If learning activities are dependent on learners learning knowledge and demonstrating that they understand and can apply that knowledge through an essay or an assignment, then traditional learning spaces are usually going to be sufficient. Learning at home on a desk is probably quite normal for this kind of individual activity.

However once practitioners think more creatively about learning activities and learners are given more choice and control about how they undertake their learning, then the space in which the learning takes place becomes much more important.

The learning space and importantly the informal learning space is really important if learners are to take advantage of the time and space to learn. Learners will learn in a variety of places both in and out of the institution.

Inside the institution, we need to consider how the spaces we provide allow for informal learning. In the past we generally divided spaces into learning spaces such as the library and social spaces like the refectory or cafe. If we are to encourage informal learning, then we need to create social learning spaces. Usually (in the past) libraries were silent working areas, recently quiet working is now the norm. Good library design allows for a variety of learning activities from quiet individual work, to collaborative group work. Space needs to allow for the use of both new technologies, user owned technologies and traditional resources such as books and journals.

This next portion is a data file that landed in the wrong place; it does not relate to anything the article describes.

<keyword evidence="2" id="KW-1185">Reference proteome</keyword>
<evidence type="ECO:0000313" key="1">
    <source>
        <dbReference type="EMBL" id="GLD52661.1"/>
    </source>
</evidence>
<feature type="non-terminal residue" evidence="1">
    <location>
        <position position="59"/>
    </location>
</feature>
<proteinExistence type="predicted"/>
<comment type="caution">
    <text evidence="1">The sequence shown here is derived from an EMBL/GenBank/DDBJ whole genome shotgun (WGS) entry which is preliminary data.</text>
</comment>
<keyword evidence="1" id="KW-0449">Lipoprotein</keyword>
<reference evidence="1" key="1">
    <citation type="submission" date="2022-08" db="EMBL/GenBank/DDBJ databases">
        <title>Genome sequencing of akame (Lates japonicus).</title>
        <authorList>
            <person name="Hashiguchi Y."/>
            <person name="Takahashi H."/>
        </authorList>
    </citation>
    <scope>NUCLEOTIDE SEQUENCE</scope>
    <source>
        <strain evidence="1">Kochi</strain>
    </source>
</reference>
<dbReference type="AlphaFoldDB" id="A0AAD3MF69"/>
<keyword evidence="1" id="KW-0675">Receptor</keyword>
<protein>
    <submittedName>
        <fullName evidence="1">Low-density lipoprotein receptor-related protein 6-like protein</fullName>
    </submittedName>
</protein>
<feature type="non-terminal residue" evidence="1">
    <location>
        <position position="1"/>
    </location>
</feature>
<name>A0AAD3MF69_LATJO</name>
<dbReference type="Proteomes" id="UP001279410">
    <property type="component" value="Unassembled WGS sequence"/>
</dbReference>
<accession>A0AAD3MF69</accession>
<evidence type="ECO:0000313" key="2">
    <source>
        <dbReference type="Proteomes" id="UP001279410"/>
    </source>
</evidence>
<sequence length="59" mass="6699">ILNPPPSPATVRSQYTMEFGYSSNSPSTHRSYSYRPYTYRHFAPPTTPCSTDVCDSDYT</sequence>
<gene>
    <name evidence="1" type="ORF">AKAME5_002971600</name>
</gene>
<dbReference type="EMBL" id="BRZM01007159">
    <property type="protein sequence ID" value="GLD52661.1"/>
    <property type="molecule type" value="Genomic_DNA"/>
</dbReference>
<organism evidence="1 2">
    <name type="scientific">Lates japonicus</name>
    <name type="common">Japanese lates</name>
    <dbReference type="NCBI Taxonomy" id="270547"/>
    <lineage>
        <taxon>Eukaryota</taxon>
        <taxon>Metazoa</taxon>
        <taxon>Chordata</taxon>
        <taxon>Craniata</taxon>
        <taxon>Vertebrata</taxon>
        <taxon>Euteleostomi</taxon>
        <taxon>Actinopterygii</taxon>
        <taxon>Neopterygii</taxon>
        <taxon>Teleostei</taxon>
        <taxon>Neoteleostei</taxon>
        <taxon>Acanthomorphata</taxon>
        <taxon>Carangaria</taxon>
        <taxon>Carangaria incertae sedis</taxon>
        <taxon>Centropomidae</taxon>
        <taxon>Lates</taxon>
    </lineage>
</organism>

Questions you need to ask about your learning spaces?

Are the computers all in one place in the learning centre? Or are they spread about the space to encourage group working, working with non-digital (traditional) resources and individual working.